Suzuki Samurai/SJ413 project Update 01.2024

Revisions to the selfmade fuel injection setup and various other upgrades to the car

Suzuki SJ413K


Converting this car to EFI it has improved a ton of things, this being my first EFI rodeo certain issues did come up combined with the fact that this is a 37 year old car it's safe to say maintenance was required.
Let's start with the positives, fuel consumpion has decreased about 3/4 to 1/2 depending on the load. This is awesome, from the logs I estimate around 12L/hour instead of around 20L/hour
During the yearly oil change the oil level has stopped rising, with the carb the oil would get dilluted with fuel from running way too rich. This decreases oil lifespan and makes the lubrication worse.
Cold operation works perfectly, instead of a rich misfire and barely holding an idle it is now a usable vehicle within 15 seconds of it starting up. I'd say that the primary goals were achieved.
Now let's get to what needs to be fixed. As I originally guessed, the throttlebody was way too large and resulted in poor granularity and made tuning acceleration enrichment extremely painful.
Due to having limited tuning time, usually only 1-2 days every 2 weeks the cold starting was poor, once started it ran fine however I and others using the car weren't very satisfied with it.
Valve cover started leaking again, rubber plugs of the bolts holding the cover were on their last legs. I'd love to get an aluminium cover from a Subaru Justy, but they are bit uncommon.
I wasn't happy with how the ECU was mounted and connected, it was just zip tied in the tray and disconnecting it from the car required disassembly.
Shortly after installing the EFI system I made a temporary instrument cluster, however it had only the bare essentials and I liked the factory cluster much more.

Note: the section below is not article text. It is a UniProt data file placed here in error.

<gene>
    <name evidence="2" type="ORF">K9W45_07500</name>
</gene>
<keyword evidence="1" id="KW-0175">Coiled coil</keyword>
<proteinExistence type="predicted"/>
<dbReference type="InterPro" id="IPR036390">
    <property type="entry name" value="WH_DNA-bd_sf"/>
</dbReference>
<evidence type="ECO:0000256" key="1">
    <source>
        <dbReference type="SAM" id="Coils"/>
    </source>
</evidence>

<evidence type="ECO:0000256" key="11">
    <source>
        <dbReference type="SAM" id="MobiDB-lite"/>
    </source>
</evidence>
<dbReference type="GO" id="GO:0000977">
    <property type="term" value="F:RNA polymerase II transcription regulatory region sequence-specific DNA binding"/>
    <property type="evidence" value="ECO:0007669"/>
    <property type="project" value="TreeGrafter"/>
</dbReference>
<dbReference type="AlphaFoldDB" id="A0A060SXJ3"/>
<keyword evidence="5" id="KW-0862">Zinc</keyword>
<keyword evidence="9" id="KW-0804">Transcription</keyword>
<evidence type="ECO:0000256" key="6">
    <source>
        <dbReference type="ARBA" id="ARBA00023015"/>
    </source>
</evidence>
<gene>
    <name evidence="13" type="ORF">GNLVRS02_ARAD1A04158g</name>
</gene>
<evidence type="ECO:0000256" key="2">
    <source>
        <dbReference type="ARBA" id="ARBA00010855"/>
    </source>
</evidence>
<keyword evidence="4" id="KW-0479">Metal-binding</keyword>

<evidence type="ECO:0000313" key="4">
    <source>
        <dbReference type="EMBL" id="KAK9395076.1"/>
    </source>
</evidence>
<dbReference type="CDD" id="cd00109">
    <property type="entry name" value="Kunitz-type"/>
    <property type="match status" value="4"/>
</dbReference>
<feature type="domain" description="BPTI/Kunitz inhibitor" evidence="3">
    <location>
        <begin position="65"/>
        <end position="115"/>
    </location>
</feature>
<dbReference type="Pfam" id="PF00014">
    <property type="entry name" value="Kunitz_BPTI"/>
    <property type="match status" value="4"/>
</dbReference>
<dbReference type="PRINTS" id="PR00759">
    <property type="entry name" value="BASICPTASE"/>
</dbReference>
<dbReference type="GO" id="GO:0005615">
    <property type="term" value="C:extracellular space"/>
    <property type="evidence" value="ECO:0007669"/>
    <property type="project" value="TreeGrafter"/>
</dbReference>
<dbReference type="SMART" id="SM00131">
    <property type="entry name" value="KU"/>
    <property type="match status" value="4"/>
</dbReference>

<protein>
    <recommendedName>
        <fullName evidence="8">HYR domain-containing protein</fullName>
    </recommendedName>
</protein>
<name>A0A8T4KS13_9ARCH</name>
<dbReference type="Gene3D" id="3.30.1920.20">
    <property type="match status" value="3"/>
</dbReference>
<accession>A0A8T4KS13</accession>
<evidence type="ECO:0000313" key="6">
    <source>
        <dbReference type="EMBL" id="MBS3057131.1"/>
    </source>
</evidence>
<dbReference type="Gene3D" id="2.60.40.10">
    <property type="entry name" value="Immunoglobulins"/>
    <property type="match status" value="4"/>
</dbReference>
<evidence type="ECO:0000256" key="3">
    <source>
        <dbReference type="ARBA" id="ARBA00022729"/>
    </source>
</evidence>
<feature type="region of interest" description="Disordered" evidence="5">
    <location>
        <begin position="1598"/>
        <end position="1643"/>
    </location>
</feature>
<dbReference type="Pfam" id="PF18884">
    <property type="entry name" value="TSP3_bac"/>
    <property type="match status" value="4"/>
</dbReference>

We also thought about mounting a turbocharger, these engines are quite stout and can take it. I did a lot of research, and purchsed the parts however stopped
in the middle of the installation because of engine health, I will elaborate on this point furhter on. The result was a cylinder head replacement.
We discovered a water leak into the interior whenever the car was parked outside and it rained heavily, at first I thought it was a roof leak but it ended up being a windshield frame leak.

Goals of this revision are:
Improving cold start
Low throttle granularity
Transient throttle behavior
Valve cover reseal
Create a better mount for the ECU
Fix the interior water leak
Fix the heater valve cable
Replace cracked windshield
Fix a minor coolant leak on the intake manifold
Integrate a multifunction display into the factory cluster
Replace worn suspension bushings
Fix brakes that often got stuck
Fix battery drain
Fix transmission leak
Install oil pressure sensor
Install a turbocharger
Fix bullbar rust
Fix bumper rust
Clean seats
Fix seat mounting
Fix exhaust leak


As before, we have to collect the necessary parts before working on it.
Required components:
Exhaust with resonator
Correctly sized throttlebody
Minor gaskets, seals
Cylinder head
LED lights
ECU faceplate with connectors
Various materials for wiring
Oil pressure sensor
Door seals
Windshield frame seal
Winshield seal
Components to make the instrument cluster
Brake caliper rebuild kit



Let's get the boring stuff out of the way, yearly oil change, replace the spark plugs were left in there from testing. All new door seals, and window channel seals to fix the window 'dinging' that drove me crazy.
Rebuild calipers and replace brake pads, install the new exhaust, and make a proper exhaust bracket as the old one broke. Battery drain was caused by the fuel pump relay coil, the switch for it had a permanent power supply.